The New International Encyclopædia/Welsh, Herbert
|←Welser||The New International Encyclopædia
|Edition of 1905. See also Herbert Welsh on Wikipedia, and the disclaimer.|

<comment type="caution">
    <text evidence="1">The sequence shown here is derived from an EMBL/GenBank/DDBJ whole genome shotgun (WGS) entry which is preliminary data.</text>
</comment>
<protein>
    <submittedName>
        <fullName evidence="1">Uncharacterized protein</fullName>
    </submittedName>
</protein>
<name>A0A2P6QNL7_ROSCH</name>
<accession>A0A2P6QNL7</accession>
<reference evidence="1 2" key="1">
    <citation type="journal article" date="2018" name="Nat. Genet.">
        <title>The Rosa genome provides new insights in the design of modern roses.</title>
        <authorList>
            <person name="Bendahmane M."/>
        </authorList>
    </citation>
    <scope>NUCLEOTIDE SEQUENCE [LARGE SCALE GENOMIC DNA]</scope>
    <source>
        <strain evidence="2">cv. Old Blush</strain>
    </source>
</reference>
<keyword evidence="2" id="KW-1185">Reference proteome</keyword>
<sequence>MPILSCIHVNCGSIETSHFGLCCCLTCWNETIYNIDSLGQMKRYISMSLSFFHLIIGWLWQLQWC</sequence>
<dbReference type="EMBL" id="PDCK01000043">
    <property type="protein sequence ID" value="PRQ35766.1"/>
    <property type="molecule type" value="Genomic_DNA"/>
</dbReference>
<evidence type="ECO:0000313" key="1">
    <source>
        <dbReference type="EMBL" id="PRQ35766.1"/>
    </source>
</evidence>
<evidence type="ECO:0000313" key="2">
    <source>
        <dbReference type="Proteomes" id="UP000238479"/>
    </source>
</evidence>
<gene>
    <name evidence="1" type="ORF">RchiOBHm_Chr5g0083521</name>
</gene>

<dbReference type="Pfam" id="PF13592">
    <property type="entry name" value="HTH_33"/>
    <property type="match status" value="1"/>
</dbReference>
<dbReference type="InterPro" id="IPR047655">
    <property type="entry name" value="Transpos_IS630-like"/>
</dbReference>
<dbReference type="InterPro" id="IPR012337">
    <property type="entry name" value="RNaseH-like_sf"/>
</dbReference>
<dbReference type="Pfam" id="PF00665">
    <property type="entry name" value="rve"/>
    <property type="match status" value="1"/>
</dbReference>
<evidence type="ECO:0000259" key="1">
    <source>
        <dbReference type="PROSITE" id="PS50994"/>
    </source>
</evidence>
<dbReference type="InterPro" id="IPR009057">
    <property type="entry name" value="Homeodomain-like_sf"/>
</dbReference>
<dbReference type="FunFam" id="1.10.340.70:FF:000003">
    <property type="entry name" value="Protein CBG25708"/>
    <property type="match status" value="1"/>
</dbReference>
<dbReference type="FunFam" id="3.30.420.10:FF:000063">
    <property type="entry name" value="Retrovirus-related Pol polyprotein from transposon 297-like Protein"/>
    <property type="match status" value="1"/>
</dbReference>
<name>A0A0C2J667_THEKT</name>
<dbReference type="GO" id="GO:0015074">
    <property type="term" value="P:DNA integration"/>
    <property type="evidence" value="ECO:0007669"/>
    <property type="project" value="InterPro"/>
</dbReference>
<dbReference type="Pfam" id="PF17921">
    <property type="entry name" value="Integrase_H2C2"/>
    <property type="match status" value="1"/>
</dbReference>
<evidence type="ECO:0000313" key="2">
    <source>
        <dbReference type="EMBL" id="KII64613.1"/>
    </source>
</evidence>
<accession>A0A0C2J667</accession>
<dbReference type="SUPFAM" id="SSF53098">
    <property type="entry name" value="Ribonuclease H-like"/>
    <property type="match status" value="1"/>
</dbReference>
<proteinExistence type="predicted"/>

WELSH, Herbert (1851—). An American political reformer and worker for the betterment of the Indians. He was born in Philadelphia, the son of John Welsh (q.v.). He graduated at the University of Pennsylvania (1871), became known as an earnest advocate of the rights of Indians, visited the Sioux Reservation in 1882, and urged upon the public and Congress education for Indian children, holding of lands in severalty by the Indians, and the extension of the civil law to their reservations. As a result of his lectures and addresses, the Indian Rights Association was founded in Philadelphia in 1883. He was also prominent in State politics as a reformer, especially in the election of 1890; was president of the Civil Service Reform Association of Pennsylvania, member of the executive committee of the National Civil Service Reform League, and editor of City and State, a weekly devoted to the interests of good government. His more noteworthy books are: Four Weeks Among Some of the Sioux Tribes in 1882; Civilization Among the Sioux Indians; A Visit to the Navajo, Pueblo, and Hualapai Indians of New Mexico and Arizona in 1884; and The Other Man's Country (1900), a criticism of the Government's Philippine policy.